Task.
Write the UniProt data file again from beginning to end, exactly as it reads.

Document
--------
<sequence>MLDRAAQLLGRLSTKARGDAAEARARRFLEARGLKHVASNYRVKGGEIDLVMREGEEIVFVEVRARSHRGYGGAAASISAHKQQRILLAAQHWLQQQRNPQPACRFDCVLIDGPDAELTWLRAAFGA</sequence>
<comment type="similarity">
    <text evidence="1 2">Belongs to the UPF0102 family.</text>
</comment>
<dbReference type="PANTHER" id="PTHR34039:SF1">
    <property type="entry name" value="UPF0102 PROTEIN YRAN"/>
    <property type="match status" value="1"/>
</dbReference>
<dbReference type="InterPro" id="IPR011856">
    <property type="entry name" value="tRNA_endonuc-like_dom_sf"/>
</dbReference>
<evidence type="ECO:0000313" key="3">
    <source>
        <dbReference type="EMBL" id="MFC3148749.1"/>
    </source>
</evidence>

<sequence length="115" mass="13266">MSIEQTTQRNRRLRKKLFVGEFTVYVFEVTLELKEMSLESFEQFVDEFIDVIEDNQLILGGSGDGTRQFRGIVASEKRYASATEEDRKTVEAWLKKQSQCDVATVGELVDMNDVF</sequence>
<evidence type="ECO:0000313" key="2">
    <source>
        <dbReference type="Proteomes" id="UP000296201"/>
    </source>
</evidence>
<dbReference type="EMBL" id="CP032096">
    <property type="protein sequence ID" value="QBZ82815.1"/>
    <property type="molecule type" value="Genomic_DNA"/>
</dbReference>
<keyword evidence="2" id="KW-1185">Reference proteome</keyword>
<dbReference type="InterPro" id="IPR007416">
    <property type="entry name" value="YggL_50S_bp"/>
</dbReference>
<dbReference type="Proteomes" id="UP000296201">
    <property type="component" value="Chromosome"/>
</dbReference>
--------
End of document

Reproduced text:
<sequence>MLDRAAQLLGRLSTKARGDAAEARARRFLEARGLKHVASNYRVKGGEIDLVMREGEEIVFVEVRARSHRGYGGAAASISAHKQQRILLAAQHWLQQQRNPQPACRFDCVLIDGPDAELTWLRAAFGA</sequence>
<comment type="similarity">
    <text evidence="1 2">Belongs to the UPF0102 family.</text>
</comment>
<dbReference type="PANTHER" id="PTHR34039:SF1">
    <property type="entry name" value="UPF0102 PROTEIN YRAN"/>
    <property type="match status" value="1"/>
</dbReference>
<dbReference type="InterPro" id="IPR011856">
    <property type="entry name" value="tRNA_endonuc-like_dom_sf"/>
</dbReference>
<evidence type="ECO:0000313" key="3">
    <source>
        <dbReference type="EMBL" id="MFC3148749.1"/>
    </source>
</evidence>

<sequence length="115" mass="13266">MSIEQTTQRNRRLRKKLFVGEFTVYVFEVTLELKEMSLESFEQFVDEFIDVIEDNQLILGGSGDGTRQFRGIVASEKRYASATEEDRKTVEAWLKKQSQCDVATVGELVDMNDVF</sequence>
<evidence type="ECO:0000313" key="2">
    <source>
        <dbReference type="Proteomes" id="UP000296201"/>
    </source>
</evidence>
<dbReference type="EMBL" id="CP032096">
    <property type="protein sequence ID" value="QBZ82815.1"/>
    <property type="molecule type" value="Genomic_DNA"/>
</dbReference>
<keyword evidence="2" id="KW-1185">Reference proteome</keyword>
<dbReference type="InterPro" id="IPR007416">
    <property type="entry name" value="YggL_50S_bp"/>
</dbReference>
<dbReference type="Proteomes" id="UP000296201">
    <property type="component" value="Chromosome"/>
</dbReference>